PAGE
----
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Tabletop Periscope

by Gary James

Mk 1 LOS-O-TRONICThe Mk 1 LOS-O-Tronic Line-Of-Sight scope was actually invented way back on 19th century Earth by Major General Tremorden Rederring, a British Army Officer posted in Ouargistan.

Following the dismantling of the British Empire the LOS-O-Tronic Scope lay undisturbed in a long forgotten and buried outpost until it was uncovered by an Imperial exploratory party 40,000 years later. The artefact was snatched up by the Adeptus Mechanicus and whisked off to the Tech Priests for examination.

To their delight the technicians found that the device still worked, thanks largely to its solid-state construction which appeared to consist principally of two super-efficient photo-reflective panels, carefully calibrated to obtain the optimum arrangement of incident and reflected light.

Doubting the wisdom of unleashing such a transparent and cunningly simple device on the Universe, the Techno-Magi added spurious, impressive-looking but largely redundant circuitry and controls to obfuscate the true nature of the device. Thus disguised, the LOS-O-Tronic became standard issue to all Imperial scouts.

A week ago last Sunday I popped into my garden shed for some more Polyfilla and, to my surprise, discovered an Imperial scout skulking behind the Black and Decker Workmate. Some strange quirk of temporal instability had resulted in his appearance on 20th century Earth instead of the surface of Angelis in the outer rim (I bet that was a surprise!).

Of course, he was not well adapted to life 40,000 years before he was born and all it took was one British beef burger to finish him off. So, I nicked his LOS-O-Tronic and reverse engineered it. Now you can own one!

Materials

  1. Foamcore. Lots of foamcore - the figures in the above picture are actually real people stood on man-hole covers. (Only kidding - you only need a few square inches)

  2. PVA Glue

  3. Two 3 by 2 inch super-efficient photo-reflective panels, also known as mirrors. I got mine cut specially by a glass merchant for 50 pence.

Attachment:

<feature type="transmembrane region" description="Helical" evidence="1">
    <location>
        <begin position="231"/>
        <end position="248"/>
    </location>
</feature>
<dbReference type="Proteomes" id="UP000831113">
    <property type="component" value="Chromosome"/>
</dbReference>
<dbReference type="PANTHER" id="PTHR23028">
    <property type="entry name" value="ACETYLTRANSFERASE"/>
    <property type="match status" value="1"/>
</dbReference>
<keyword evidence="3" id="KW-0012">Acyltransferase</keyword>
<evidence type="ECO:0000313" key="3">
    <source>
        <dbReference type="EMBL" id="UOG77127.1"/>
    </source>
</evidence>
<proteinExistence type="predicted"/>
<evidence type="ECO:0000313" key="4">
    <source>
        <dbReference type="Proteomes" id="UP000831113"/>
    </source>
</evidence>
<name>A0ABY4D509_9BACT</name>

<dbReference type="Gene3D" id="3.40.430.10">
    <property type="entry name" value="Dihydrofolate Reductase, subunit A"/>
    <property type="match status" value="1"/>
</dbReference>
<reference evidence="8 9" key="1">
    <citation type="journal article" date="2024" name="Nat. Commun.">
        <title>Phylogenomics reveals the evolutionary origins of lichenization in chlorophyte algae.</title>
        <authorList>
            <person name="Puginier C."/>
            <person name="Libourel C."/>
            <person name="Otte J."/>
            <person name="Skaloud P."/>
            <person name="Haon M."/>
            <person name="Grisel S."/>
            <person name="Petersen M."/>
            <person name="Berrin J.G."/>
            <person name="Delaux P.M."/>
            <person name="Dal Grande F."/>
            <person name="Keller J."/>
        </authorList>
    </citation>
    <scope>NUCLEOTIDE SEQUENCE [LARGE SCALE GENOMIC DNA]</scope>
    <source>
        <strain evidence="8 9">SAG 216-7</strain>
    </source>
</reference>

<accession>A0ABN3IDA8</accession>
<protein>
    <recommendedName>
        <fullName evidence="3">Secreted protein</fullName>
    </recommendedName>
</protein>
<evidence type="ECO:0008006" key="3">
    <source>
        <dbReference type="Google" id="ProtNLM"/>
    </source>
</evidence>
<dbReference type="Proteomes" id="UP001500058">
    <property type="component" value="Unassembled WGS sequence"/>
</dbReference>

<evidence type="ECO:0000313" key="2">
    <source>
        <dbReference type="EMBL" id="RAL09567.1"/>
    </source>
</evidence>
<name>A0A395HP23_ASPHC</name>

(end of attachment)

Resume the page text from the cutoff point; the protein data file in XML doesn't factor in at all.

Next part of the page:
Method

Thanks to the wonders of modern technology you can travel back in time to 19th century Ouargistan and access the Major General's original plans. (Don't forget the diarrhoea pills.) Just click on this portal

I followed the General's plans carefully with just minor deviations.

I covered all joints with gummed paper tape to tidy them up and strengthen them. And I had to spray the inside of the scope black because I didn't have any black foam core.

Painting and detailing

First, stick red lentils on the corners to make big rivets. Then add some broken circuit board bits and car repair mesh just like the Techno-Magi did (or will...but they used/will use landspeeder mesh). The 'control knobs' are the tops of felt tip pens trimmed down. Once these details are done spray the whole thing black (protecting the apertures by stuffing them with paper if you have mounted the mirrors) and dry brush it silver for a metallic effect. Paint the black and yellow band along the eyepiece if you like the effect.

Back of LOS-O_TRONICThe graphics are a mixture of White-Dwarf clippings and computer generated artwork. The skull and ribbon motif across the front of the scope was from the recruitment pages of White Dwarf. The 'Mk 1 LOS-O-TRONIC' manufacturer's label and radar screen are computer graphics, printed out and stuck on with PVA glue.

Once you have stuck on your paper graphics, coat them with watered-down PVA glue and allow to dry. If you don't do this the next stage, ink washing, will ruin them.

Finally, wash all over with 50/50 chestnut wash and water. Add blobs of neat chestnut wash here and there and encourage it to run.

Using your LOS-O-Tronic

  1. Put it down on the table.

  2. Look through the hole in the top.

  3. Say 'Hey! I can see your unit after all!

  4. When your opponent demands a look, tell him to make his own.

Credits

The LOS-O-TRONIC is a sci-fi version of David Helber's excellent table-top periscope. Place it on the table and get a miniature's-eye view of the table top. Check line of sight and just have fun seeing your terrain at 'real' size! Thanks to David for permission to reproduce the periscope on my pages. You can visit his superb colonial wargaming web page from the links section.

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